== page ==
Another badly issued patent (3, Interesting)

Whuffo (1043790) | more than 6 years ago | (#22761474)

Prior art on this goes back a long way. I helped develop studio end hardware for the "UPI Newstime" system back in the mid '70s - the commercial breaks in cable programming were marked by a touch-tone sequence and the local broadcaster inserted advertising at that point automatically.

That technology is still in use; ever hear a burst of fast touch-tone at a program break? That's this system at work. Other than that "using a computer" BS, what they're claiming is exactly what we were doing 30 years ago.

For what it's worth, reliably detecting and decoding those touch-tone burst sequences using the technology available then was more than a little challenging. The Signetics 567 was brand new and looked so promising - but turned out to be a time sink. Never could get those little PLL chips to lock up fast enough and reliably enough. The real solution was a big mess of discrete analog stuff; those were the days...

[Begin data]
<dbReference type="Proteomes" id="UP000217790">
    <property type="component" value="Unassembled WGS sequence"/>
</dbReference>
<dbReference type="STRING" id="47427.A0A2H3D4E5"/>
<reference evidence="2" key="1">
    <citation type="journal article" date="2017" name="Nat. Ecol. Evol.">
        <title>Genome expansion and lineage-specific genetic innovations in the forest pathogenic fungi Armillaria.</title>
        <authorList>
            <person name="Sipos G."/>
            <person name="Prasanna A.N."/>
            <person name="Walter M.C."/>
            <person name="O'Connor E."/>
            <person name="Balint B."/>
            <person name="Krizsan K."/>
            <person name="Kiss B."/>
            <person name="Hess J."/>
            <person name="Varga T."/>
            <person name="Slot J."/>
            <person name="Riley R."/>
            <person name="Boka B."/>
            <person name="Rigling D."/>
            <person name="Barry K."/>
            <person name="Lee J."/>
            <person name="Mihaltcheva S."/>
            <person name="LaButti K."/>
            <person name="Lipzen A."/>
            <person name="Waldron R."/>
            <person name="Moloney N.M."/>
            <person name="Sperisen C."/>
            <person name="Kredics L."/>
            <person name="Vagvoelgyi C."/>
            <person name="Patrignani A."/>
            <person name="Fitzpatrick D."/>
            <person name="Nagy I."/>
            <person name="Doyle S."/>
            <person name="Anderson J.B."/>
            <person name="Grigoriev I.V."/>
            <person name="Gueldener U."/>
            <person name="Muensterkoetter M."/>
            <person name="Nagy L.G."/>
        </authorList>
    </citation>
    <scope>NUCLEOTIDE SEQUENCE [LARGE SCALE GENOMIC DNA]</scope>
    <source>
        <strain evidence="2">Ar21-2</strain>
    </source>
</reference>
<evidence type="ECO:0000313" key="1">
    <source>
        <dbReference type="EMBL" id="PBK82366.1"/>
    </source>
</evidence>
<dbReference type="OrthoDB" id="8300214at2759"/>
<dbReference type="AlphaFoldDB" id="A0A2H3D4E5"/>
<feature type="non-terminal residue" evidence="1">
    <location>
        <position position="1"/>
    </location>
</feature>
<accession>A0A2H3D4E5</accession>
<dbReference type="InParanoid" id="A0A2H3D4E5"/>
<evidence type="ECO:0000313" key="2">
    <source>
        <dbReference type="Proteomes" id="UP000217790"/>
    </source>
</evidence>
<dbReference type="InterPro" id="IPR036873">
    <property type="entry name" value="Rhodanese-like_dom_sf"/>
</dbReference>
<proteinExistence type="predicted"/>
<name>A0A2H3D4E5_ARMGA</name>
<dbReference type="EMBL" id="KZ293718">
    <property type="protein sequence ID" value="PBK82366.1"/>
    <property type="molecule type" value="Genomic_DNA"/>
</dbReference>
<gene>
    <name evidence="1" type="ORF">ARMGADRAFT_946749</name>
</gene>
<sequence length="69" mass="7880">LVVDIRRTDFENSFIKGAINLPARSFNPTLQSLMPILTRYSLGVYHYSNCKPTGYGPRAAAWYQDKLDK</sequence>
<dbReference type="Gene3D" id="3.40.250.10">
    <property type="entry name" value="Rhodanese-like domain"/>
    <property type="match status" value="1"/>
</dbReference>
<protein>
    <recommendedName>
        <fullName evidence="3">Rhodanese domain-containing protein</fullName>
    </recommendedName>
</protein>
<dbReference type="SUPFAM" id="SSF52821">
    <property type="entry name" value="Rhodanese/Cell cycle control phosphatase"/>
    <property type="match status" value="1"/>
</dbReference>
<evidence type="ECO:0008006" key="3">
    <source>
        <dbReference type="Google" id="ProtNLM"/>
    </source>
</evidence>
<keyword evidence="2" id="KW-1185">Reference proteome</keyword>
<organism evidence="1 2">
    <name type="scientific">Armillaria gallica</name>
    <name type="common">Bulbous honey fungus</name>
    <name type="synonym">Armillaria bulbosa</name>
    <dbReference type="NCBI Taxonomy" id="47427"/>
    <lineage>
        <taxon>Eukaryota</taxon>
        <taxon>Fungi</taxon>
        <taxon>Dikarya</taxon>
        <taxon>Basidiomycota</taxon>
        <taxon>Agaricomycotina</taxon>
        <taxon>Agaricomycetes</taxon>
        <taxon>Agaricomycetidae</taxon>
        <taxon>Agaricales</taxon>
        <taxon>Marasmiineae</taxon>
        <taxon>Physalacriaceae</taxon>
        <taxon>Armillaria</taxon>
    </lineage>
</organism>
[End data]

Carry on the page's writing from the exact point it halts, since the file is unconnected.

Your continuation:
Re:Another badly issued patent (1)

DustyShadow (691635) | more than 6 years ago | (#22761950)

Can't even take the 10 seconds to read the summary? It's a patent APPLICATION. It has NOT issued yet.

Re:Another badly issued patent (1)

CaptainPatent (1087643) | more than 6 years ago | (#22762808)

Another badly issued patent
Zaa???
 
You are correct that prior art goes back a long way, however, this is a patent application, not a patent.

I highly doubt that Google will gain patent protection with the application as is and I agree that if this were to issue as a patent in current form it would be a mistake. I do think this is a good demonstration of the abuses attorneys put the patent system through though as most applications are exactly this general to begin with.

Re:Another badly issued patent (1)

sodul (833177) | more than 6 years ago | (#22763486)

Well your 'prior art' requires a human to decide where to "mark" the video. The patent here will have a computer find the best moment in the video to place that mark, without having a human watch the videos. Do you think there is a bunch of people hired to watch every single video, and apply filters/marks for YouTube?